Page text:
Fast & Furious
Vin Diesel’s films generally have what I would call a one-note feel about them. As an action-junkie, I don’t know if I’d call that a bad thing, but it’s certainly marked his career. Now, following a string of less-than-hit movies (like the atrocious Babylon A.D.), Diesel returns to his roots with a sequel to his biggest box office hit, The Fast and the Furious.
Stepping back into the fold of this action franchise, Diesel stars once more as ex-con Dominic Toretto, with original co-star Paul Walker as agent Brian O’Conner. This time out though, the duo are forced into a pact to work together in a move to take out a shared enemy. Of course, that means getting behind the wheel one more time.
Calling this a sequel might be a little misleading though. The truth is, if we open up our dictionaries, Fast & Furious is actually what you would call an “interquel,” set in between the second and third films. A meaningless fact that only clarifies how convoluted the series has gotten to pump out yet another film.
Directed by Justin Lin, the filmmaker responsible for making the poorly-rated, box office hit, Tokyo Drift, it seems impossible to hope for much more than the usual this time out. Once again, that means big stunts, and great visuals, with a lame story, and no common sense.
As Alonso Duralde wrote for MSNBC, “We get stuck watching Vin Diesel and Paul Walker squint and say words in a weak approximation of acting, wasting precious time that could be spent enjoying street racers zipping through crowded thoroughfares and jumping over obstacles.”
Pardon my enthusiasm, but even in my thirties I still have a soft spot for funny teen comedies. The truly hilarious ones are pretty uncommon, mind you, but look no further than director Greg Mottola’s Superbad for a great example of a teen comedy with laughs, and heart.
For Mottola’s latest film, which he also wrote, we take a trip back to the summer of 1987. James, played by Jesse Eisenberg, is a fresh college grad hoping to escape to Europe for the summer, but when he realizes he’s short on cash, his parents tell him that it’s time to get a job.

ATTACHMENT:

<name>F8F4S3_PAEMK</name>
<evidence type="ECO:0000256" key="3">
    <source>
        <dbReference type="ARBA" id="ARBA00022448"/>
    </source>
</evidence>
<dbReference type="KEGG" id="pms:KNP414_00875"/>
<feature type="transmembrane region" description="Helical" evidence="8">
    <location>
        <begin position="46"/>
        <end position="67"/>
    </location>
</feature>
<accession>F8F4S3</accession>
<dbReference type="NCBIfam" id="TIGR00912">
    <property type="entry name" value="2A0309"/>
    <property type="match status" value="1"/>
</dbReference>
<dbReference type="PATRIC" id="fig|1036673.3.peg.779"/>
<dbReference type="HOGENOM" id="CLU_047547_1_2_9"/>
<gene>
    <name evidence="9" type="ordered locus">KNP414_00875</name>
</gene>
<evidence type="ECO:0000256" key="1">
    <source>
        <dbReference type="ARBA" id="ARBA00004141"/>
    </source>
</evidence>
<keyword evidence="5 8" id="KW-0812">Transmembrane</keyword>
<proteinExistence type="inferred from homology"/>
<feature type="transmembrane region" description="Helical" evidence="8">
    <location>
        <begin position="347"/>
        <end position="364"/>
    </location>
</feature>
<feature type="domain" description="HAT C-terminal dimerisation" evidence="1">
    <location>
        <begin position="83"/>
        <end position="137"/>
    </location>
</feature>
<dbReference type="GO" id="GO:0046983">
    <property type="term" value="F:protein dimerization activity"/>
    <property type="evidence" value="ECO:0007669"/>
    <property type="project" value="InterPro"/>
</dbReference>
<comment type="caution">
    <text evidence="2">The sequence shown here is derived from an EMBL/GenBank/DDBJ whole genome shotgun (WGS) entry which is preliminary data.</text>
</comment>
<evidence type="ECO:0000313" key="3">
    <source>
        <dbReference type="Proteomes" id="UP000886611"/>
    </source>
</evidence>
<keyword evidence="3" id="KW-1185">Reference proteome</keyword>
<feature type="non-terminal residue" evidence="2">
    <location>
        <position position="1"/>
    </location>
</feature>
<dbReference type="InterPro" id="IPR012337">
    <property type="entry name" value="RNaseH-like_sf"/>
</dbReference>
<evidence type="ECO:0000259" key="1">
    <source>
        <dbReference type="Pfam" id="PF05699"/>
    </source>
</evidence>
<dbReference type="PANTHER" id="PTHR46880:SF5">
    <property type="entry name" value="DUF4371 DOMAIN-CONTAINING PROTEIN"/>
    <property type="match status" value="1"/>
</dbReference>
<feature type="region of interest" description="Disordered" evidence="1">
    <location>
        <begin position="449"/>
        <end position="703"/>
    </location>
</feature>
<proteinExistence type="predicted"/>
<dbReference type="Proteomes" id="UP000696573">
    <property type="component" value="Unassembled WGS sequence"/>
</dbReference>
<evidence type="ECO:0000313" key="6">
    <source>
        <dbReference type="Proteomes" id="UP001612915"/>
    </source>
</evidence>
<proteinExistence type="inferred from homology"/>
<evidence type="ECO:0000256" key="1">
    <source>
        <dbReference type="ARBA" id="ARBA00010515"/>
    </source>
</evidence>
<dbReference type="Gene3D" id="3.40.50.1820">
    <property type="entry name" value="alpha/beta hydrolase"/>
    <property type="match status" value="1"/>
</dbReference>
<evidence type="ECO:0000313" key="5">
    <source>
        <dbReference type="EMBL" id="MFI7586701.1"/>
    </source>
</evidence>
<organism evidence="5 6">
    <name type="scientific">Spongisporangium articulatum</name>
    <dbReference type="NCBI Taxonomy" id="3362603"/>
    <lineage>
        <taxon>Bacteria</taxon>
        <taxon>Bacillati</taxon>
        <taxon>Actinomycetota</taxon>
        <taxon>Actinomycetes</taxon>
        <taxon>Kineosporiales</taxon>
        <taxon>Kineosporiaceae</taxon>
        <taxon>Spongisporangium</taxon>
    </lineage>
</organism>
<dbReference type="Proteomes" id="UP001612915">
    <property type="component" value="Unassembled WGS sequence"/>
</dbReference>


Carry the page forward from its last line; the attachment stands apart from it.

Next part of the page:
When no one will hire him though, James ends up working at an amusement park, populated by a range of weirdoes and losers. On the bright side, James might just have a shot at the sweet Em, played Kristen Stewart, as he works for next to nothing, and tries to keep the hecklers at bay.
Co-starring Ryan Reynolds, Kristen Wiig, Bill Hader, and Martin Starr, Adventureland looks like a lot of fun, and has a strong collection of reviews stacking up in its favour.
“Adventureland, is a total delight,” wrote Andrew O’Hehir of Salon.com, “with a winsome and terrifically textured cast who seem both like young-adult archetypes and recognizable human beings.”
While Tim Grierson of Screen International commented, “Adventureland feels like a sweeter, more personal riff on Superbad.”
The Sundance Film Festival has a reputation for highlighting clever, witty films, that tend to lean towards a dramatic independent style. A couple of great examples would have to be The Squid and the Whale, the documentary Super Size Me, and American Splendor.
With that in mind, Sunshine Cleaning is an interesting new release that debuted at Sundance last year, and stars the wonderful Amy Adams and Emily Blunt as two sisters trying to expand their cleaning business.
In this witty dramedy, Adams plays a single mother who runs a household cleaning business, but starts working with her sister when the man she’s sleeping with suggests she try her hand at crime-scene cleaning. While the grim task tests their patience, and their resolve, the sisters also have to come to terms with sad memories brought to mind by their line of work.
Reviewers have generally praised the film, although many note a few issues with the story and mood.
Connie Ogle of the Miami Herald wrote, “Its overall ability to balance humor and drama, attention to emotional detail and a few winning performances outweighs its maudlin tendencies.”
While Peter Howell of the Toronto Star wrote, “Adams and Blunt rise above the clunky premise and execution to once again demonstrate why they’ve become the go-to girls for any director seeking smart, versatile and warm-blooded talent.”
Arriving April 10:
Observe and Report
Hannah Montana The Movie